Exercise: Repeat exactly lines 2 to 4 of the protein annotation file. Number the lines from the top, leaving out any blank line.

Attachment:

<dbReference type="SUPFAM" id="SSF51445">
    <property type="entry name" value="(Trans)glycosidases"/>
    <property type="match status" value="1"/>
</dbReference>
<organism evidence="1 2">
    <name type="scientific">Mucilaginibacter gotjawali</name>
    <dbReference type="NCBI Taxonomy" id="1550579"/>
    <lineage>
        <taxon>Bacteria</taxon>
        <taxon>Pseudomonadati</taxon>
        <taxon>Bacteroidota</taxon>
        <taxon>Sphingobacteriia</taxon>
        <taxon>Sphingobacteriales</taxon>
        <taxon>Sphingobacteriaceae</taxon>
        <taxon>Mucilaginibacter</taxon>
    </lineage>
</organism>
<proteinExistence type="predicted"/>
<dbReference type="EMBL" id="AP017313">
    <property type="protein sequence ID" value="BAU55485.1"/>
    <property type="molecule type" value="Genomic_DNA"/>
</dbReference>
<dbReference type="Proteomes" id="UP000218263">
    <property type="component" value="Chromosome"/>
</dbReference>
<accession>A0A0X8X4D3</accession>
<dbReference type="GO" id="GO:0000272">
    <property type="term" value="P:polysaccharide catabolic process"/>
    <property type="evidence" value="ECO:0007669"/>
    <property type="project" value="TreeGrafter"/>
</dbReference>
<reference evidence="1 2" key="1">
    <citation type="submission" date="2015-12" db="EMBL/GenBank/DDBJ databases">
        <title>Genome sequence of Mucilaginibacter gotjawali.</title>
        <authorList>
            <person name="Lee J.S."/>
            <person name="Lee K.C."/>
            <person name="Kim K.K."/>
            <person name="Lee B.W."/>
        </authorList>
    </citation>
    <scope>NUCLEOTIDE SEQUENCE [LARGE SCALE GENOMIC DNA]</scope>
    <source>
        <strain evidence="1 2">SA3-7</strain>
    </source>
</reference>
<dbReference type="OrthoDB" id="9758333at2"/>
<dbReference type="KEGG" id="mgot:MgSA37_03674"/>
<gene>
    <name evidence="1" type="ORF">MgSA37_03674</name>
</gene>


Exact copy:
    <property type="entry name" value="(Trans)glycosidases"/>
    <property type="match status" value="1"/>
</dbReference>